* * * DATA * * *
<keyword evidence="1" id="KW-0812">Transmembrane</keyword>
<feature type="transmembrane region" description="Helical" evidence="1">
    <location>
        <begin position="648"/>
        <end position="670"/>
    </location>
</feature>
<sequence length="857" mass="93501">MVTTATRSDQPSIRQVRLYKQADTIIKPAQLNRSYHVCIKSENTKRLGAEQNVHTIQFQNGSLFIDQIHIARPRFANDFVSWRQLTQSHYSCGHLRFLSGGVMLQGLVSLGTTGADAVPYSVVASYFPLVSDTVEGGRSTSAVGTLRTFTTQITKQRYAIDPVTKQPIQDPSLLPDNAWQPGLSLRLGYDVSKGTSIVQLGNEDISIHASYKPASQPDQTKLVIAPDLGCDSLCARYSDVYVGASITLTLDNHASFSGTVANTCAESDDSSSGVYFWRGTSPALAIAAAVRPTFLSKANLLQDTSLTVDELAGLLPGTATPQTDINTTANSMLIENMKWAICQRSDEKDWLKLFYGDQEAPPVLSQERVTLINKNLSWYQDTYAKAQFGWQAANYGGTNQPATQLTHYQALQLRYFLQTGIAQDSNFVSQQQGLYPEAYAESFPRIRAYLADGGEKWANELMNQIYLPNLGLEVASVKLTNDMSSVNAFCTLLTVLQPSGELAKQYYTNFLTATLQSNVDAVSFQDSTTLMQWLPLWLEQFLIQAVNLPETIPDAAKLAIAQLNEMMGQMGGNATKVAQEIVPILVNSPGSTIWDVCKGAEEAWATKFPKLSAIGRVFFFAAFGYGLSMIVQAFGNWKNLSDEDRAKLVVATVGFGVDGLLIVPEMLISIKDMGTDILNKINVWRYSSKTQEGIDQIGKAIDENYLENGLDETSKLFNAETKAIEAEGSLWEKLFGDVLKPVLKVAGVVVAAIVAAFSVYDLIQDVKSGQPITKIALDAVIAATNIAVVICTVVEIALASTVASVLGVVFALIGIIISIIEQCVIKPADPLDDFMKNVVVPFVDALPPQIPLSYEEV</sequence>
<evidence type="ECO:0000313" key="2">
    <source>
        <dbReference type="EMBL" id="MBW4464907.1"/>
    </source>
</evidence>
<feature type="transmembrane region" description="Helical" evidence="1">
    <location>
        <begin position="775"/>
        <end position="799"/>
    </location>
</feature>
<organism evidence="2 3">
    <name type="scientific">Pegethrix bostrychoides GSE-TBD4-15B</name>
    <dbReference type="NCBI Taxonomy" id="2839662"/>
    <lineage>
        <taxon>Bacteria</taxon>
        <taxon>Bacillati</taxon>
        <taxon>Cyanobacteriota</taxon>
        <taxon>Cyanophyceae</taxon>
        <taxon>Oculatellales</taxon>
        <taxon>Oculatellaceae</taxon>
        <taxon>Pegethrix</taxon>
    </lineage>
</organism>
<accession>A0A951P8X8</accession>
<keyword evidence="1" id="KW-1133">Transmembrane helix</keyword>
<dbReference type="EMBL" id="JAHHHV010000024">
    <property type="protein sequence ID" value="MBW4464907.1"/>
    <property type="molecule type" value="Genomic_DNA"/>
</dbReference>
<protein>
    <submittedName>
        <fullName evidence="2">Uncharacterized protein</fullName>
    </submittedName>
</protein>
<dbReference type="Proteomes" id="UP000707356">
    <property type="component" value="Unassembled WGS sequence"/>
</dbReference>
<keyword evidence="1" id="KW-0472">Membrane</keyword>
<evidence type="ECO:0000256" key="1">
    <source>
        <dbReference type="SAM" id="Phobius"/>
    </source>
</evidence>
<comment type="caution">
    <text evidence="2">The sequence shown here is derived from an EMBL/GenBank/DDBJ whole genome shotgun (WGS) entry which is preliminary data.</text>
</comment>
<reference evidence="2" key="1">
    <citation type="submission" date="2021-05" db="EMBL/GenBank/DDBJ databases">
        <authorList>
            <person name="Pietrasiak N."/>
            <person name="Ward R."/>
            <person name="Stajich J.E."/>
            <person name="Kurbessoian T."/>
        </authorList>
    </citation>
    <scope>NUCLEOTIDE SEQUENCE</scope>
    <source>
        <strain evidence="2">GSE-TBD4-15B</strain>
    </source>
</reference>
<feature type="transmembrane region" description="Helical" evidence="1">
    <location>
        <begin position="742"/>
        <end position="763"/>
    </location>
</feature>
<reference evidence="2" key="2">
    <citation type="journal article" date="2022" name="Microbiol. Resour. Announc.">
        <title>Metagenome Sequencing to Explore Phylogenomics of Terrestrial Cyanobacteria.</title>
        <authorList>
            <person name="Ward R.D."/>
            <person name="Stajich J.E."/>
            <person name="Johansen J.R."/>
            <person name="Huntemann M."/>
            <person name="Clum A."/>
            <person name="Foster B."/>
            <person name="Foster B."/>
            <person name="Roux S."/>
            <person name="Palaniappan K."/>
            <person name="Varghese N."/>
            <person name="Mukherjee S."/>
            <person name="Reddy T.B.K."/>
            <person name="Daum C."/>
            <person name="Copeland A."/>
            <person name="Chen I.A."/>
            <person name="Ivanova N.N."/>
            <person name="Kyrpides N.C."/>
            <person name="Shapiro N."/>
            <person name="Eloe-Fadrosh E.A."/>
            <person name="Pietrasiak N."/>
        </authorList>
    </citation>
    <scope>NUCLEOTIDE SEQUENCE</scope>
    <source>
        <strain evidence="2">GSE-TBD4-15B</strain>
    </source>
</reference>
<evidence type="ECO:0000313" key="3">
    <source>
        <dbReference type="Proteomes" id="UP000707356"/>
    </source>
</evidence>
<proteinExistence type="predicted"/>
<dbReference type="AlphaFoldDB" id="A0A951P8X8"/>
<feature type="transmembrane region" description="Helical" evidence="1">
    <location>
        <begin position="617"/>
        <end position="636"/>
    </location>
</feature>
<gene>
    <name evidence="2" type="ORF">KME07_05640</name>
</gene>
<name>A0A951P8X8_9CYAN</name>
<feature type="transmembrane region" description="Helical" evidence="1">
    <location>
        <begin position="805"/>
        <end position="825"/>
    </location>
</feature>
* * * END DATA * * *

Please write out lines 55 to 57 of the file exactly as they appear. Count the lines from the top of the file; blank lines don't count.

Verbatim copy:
</comment>
<reference evidence="2" key="1">
    <citation type="submission" date="2021-05" db="EMBL/GenBank/DDBJ databases">